Two civil rights warriors from vastly different generations have told the nation’s largest association of Black newspapers that the Black Press is sorely needed to lead Black people out of a quagmire of modern-day injustices – some from the outside and some self-inflicted.
“Illiteracy, poverty, out-of-wedlock rates, the incarceration rates are going to take away the last 50 or 60 years of progress if the Black community and Black adults and the Black Press and Black churches don’t stand up and say no,” Marian Wright Edelman, 73, told an audience of Black publishers at the National Newspaper Publishers Association Foundation’s Newsmaker of the Year dinner.
Edelman, founder, president/CEO of the Children’s Defense Fund was the Lifetime Achievement Award winner. She outlined what she described as “the living hell” that veteran civil rights leaders went through to gain rights for Black people; then – listing shocking education and incarceration statistics - pleaded with the audience to not allow the gains to be lost.
Among the statistics she said cited: The “toxic cocktail of illiteracy – 80 percent of Black children cannot read or compute at grade level in fourth, eighth or 12th grade.” She added that one in three Black boys is at risk of going to prison in their lifetime.
“We’ve got to reweave the fabric of family and reweave the fabric of community and teach our children what they need to know to survive,” she said. “We can’t wait for the public schools to do their jobs. We’ve got to do it…If we don’t do it, no one else is going to do it.”
Just before the award to the seasoned Edelman, who founded CDF in 1973 and once worked with Dr. Martin Luther King Jr., the much younger NAACP Benjamin Todd Jealous, 39, had received the Community Service Award with a strikingly similar message on a different topic.
“We need you right now to be fighting as hard as ever,” said Jealous, the youngest NAACP president in history. “These are tough times for our people. Our history has taught us that we can get whatever we’re fighting for at that moment and lose everything that we have at the same time.”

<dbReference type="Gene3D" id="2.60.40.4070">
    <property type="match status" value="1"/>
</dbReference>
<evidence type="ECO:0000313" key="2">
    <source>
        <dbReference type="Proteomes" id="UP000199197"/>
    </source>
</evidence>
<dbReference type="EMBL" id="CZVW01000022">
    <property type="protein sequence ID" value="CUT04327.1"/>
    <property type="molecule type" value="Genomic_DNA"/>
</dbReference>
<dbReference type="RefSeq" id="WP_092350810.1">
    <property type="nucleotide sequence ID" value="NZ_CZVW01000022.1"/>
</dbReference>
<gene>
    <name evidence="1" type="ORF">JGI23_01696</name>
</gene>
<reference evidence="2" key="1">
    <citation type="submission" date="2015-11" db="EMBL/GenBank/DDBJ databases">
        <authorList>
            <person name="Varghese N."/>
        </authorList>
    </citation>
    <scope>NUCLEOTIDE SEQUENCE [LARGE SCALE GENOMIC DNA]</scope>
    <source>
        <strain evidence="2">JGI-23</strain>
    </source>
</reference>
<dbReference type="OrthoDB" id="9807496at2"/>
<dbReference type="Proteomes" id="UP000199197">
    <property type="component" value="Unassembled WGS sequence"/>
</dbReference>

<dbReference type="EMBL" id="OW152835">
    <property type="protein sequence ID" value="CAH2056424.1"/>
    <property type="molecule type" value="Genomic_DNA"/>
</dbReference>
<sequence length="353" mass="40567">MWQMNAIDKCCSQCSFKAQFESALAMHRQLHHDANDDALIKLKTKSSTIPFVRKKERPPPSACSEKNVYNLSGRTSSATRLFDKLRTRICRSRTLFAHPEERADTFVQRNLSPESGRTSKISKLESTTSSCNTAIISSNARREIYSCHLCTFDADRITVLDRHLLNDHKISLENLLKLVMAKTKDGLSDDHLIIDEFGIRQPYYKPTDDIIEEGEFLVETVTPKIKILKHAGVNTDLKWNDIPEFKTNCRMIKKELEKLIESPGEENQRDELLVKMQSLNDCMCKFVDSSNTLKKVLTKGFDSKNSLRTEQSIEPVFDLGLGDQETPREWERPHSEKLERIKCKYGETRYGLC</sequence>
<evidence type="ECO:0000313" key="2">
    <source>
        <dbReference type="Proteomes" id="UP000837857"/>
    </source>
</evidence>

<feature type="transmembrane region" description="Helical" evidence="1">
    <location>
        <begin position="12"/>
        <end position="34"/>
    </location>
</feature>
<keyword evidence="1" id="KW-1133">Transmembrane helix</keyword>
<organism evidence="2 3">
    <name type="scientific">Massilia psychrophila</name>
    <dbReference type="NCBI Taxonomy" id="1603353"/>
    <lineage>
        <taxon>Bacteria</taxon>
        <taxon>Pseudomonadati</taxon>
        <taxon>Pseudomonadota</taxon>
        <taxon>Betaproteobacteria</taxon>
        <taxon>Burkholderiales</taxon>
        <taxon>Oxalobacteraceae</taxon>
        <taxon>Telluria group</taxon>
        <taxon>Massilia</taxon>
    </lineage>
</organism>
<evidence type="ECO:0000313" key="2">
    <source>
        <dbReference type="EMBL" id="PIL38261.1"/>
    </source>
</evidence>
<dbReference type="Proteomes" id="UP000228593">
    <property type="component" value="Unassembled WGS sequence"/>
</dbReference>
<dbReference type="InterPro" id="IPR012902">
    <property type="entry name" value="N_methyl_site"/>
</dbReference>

He continued, “Think about the civil rights movement. We’ve got the right to be a cop in any city in this country and yet lost safe communities in virtually every city in this country. We got the ability to work for corporations on any level and yet lost many of our own corporations. And at this moment as we’re fighting to get jobs for our young people and improve our schools and make our communities safe again, they’re out there taking away access to the ballot box state after state after state.”
The Newsmaker dinner is the staple event of NNPAF’s Black Press Week. NNPA has a membership of more than 200 Black-owned newspapers across the country. Civil rights leader Rev. Al Sharpton, named Newsmaker of the Year, was still in Alabama after a commemoration of the historic Selma to Montgomery voting rights march, according to a member of his staff.
A day earlier, Jealous had returned from Geneva where he and an NAACP delegation had asked the United Nations to investigate “rogue” new voting laws sweating the U. S., laws that some contend could disenfranchise at least 5 million people.
“We have just seen more states passing more laws pushing more people out of the ballot box than we have seen in any year in the past century in this country,” Jealous recounted his testimony at the U.N. “And so we must really, in this moment, all be vigilant, all be finding ways to work together to turn this ship around.”